Tuesday, July 30, 2013

We Three Films Of Disorient Argh

Blue Jasmine -- Yeah it's basically A Streetcar Named Madoff, but did you ever expect a Woody Allen movie to vibrate on the same wavelength as Requiem For a Dream? That's the note it - specifically Cate Blanchett's shaky, devastating performance - left on my palette in the end, and I liked it. There's a frisson at work that's more interesting than anything Woody's done in awhile, even if I don't think it coheres on a fundamental level like say something more basic and assured like Vicki Christina Barcelona did - Cate's performance is something all its own, splitting the seams of what might have been something entirely else, in somebody else's hands. That's not to say she's the whole of everything - I'm a little bit sad that Sally Hawkins isn't going to get the credit she deserves for balancing this stormy ship as well as she does with a performance that's matching Blanchett's while existing in that whole other movie as well. She's dancing backwards in high heels, while Cate just levels the world.

The Grandmaster -- As is often the case with Wong Kar-wai's movies I feel like there's a whole universe that he's riffing on that exists just a smidge outside of my grasp - think 2046, a puzzle that only comes into semi-clarity if you're a diehard Wong fanatic. Here it's the Ip Man mythology that's leaving me in the dust, of which all I know is the briefest of basics. Oh we get the life-story here, at least its basics - how this singular man wrapped a cultural expression of balletic violence around his pinkie and turned it upon the world - but its all done up in the pretty pretty packages of eye-popping set-pieces that feel as if they'd have meant a little bit more to me if I felt the weight of Ip Man as a Cultural Force more than my most basic recognition allows. I marvel at the movement, the color, and the planes of Tony and Ziyi's faces, while still managing to feel just a little bit left out. The train just keeps leaving the station.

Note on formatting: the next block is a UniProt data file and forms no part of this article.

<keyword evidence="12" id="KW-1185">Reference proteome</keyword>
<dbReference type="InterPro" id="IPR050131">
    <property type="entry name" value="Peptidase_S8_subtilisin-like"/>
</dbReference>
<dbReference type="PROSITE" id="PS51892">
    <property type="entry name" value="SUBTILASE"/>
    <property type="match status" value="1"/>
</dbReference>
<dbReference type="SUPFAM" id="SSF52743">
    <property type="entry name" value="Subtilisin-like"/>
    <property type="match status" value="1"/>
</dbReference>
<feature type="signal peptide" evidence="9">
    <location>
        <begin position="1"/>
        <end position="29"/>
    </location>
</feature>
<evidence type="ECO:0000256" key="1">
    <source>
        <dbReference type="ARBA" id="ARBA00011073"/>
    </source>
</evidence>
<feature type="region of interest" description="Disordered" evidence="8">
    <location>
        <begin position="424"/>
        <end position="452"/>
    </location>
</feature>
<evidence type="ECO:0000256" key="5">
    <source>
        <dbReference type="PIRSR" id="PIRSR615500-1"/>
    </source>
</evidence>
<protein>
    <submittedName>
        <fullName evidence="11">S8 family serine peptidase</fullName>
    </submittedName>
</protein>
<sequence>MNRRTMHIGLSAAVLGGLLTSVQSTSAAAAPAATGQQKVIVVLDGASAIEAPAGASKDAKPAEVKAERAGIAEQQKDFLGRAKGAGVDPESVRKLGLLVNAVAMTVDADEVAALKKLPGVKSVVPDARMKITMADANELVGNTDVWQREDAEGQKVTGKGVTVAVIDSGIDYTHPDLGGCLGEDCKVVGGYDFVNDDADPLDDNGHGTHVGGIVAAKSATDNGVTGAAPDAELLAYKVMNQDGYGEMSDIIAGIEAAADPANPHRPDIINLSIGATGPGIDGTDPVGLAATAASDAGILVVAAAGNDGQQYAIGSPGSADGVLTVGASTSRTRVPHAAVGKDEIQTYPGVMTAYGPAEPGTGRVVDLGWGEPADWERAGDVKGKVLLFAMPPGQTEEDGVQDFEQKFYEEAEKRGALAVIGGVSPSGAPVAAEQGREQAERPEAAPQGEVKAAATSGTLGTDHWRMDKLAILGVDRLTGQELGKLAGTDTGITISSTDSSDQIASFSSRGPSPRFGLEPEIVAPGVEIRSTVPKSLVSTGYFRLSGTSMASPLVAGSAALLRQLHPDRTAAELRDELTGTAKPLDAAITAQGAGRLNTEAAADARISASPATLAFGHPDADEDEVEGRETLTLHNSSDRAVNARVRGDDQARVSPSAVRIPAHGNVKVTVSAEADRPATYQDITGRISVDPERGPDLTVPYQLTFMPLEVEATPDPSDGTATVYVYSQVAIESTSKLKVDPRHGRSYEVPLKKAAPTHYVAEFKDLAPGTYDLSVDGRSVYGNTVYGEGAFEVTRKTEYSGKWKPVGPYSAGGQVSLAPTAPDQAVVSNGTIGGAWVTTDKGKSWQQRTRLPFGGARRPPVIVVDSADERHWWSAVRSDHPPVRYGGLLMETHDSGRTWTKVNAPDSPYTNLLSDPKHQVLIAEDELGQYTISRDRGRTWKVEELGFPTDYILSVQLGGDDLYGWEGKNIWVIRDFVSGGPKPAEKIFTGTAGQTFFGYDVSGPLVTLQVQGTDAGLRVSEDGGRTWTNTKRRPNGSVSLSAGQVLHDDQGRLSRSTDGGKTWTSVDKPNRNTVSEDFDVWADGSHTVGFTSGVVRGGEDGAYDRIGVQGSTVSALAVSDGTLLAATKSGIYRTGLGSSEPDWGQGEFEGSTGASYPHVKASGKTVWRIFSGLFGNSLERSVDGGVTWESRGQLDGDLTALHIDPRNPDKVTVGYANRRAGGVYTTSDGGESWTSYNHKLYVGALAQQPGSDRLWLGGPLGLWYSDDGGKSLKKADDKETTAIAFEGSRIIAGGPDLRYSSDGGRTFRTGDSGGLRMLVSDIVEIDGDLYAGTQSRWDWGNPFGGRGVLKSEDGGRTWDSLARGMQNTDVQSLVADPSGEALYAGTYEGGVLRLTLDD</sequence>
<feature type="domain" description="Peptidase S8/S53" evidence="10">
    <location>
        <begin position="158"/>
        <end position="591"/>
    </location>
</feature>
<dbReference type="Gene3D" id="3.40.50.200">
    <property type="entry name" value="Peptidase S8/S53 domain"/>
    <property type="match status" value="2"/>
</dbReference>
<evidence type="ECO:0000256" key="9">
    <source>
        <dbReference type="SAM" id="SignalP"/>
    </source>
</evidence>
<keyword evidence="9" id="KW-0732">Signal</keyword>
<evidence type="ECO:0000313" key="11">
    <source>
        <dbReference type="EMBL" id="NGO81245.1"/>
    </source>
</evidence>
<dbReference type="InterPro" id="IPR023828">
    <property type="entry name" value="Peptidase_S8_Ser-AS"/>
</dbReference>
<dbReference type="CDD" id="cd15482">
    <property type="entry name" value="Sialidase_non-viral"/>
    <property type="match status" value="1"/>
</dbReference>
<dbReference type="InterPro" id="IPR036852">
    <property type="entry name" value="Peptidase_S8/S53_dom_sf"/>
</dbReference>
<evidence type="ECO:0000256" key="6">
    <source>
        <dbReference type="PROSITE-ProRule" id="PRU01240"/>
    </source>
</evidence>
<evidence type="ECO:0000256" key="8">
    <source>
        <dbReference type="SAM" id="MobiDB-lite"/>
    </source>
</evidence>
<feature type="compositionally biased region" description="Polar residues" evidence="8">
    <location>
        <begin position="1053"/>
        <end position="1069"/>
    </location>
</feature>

The Call -- A perfectly ridiculous thriller for ninety-seven percent of its run-time - that is to say, perfectly ridiculously enjoyable, in the way you can get wrapped up in this kind of mindless trash and have a lot of fun with it. It was probably a total hoot to see this in the theater, and be the sort of person who yells curse words at the people acting stupid on-screen. It's mostly relentless enough that you can set aside all of your qualms and just toss yourself into the situation - director Brad Anderson knows his way around a quickening of your heart rate. But what an infuriatingly moronic and offensive ending it has, as stressed-out and split-ended as Halle's Sideshow Bob hair-do, going twenty-five thousand steps too far and flushing all of my dumb fun down the drain in the process.


Kristi said...

I agree with you about the grandmaster. It was beautiful look at but it felt like they cramming too much story into the movie.

dan said...

Did you see the actual film The Grandmaster or the imported post-harvey scissorhands weinstein shitshow that is reportedly terrible?

Jason Adams said...

I saw it via a Chinese DVD well before it was released here so def. the original version

dan said...

aww man, that's disappointing. :(